These scenarios are examples of existing educational use cases and how they would map to a self-sovereign model. New use cases may develop due to the existence of the ecosystem, but those are not described here.
1. A Learner Earns a Degree
This is the most classic case of using VCs but also the most coarse-grained. A learner might receive a degree—for example, a B.Sc.—from an accredited institution. The institution issues the VC and registers it to the ledger, and the learner adds it to a wallet.
Although VCs are of course machine readable, making sense of them in an automated way requires a data model; efforts toward such a data model are under way for degrees or the nontraditional concept of badges. In addition to the VC, the learner might receive a decorative certificate as a PDF, which can be printed, framed, and put on the wall. This PDF would go into the data pod, and a hash of the PDF might go into the ledger to prove its authenticity. Within the federation, though, the machine-readable VC will be used.
2. A Learner Earns Course Credit
On a more fine-grained level, a user might receive credit for a course. Again, the institution would issue a VC for the course. Course equivalencies are a constant challenge—although different institutions offer large numbers of basically equivalent courses (think Calculus I), defining eligibility for transfer credit is a complex task because courses not only have different titles but also different flavors. In the United States, handling transfer credit is done partly by crowdsourcing among institutional registrars, while in Europe, the European Credit Transfer and Accumulation System (ECTS) is essential. Crowdsourcing is a scalable mechanism for this: if the registrar at one institution in a federation of mutually trusted partners confirms a particular course equivalency (i.e., equivalency between classes of VCs), this would become part of the „shared knowledge“ of the federation. For the purpose of issuing automatically transferable course VCs, the federation needs to make use of these or similar structures.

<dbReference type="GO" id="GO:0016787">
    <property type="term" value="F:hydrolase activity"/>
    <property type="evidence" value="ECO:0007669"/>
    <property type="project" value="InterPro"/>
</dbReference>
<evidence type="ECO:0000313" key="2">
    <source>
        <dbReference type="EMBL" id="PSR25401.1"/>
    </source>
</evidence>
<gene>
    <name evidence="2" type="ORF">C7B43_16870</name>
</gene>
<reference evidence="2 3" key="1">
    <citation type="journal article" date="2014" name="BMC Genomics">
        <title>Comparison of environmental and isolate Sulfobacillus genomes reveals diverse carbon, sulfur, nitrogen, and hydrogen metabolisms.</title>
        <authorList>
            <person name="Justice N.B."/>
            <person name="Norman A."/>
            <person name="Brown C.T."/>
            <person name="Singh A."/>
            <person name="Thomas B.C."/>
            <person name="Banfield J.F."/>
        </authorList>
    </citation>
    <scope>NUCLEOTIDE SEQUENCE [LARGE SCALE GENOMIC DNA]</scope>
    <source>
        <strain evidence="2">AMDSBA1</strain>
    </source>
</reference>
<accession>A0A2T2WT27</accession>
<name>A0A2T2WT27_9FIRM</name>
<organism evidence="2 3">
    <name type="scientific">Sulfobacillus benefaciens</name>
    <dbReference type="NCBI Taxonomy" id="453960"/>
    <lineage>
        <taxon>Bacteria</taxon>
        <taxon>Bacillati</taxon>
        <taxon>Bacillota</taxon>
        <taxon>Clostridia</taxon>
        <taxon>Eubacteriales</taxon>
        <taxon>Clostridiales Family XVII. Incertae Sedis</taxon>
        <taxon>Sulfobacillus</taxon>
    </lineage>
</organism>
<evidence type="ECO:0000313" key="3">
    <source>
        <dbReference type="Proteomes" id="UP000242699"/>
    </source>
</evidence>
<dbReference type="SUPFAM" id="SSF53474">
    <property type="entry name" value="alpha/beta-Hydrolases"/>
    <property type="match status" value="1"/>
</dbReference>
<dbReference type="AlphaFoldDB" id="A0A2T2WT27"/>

3. A Learner Needs to Have a Foreign Degree Acknowledged
An ecosystem like this cannot be implemented from one day to the next. Historical or „foreign“ (in the sense of „created outside the ecosystem“) credentials need to be taken in as users are onboarded. In the analog world, certain national entities already assist in this process, and such services could evaluate paper-based documents and issue corresponding VCs. Alternatively or in a complementary manner, registrars could acknowledge these degrees as transfer degrees and issue corresponding VCs.
4. A Learner Explores a Possible Study Program
A learner might consider a study program at an educational service provider. The provider might make available adaptive recommender systems, but the user might choose not to connect using asserted identity, opting instead to anonymously explore. The recommendation system might ask for information about the learner’s educational history, where the quality and usefulness of the recommendations will likely depend on how much the learner chooses to reveal. For example, a master’s program will likely expect the learner to have earned the equivalent of a bachelor’s degree at some point in time, but the user could choose to reveal only that such a credential exists without disclosing the major or a GPA. At this point, the applicant may also decide to provide proof of previous coursework (see scenario 2) to see which credits may be acknowledged as transfer credit.
5. A Learner Applies for a Study Program and Gets Admitted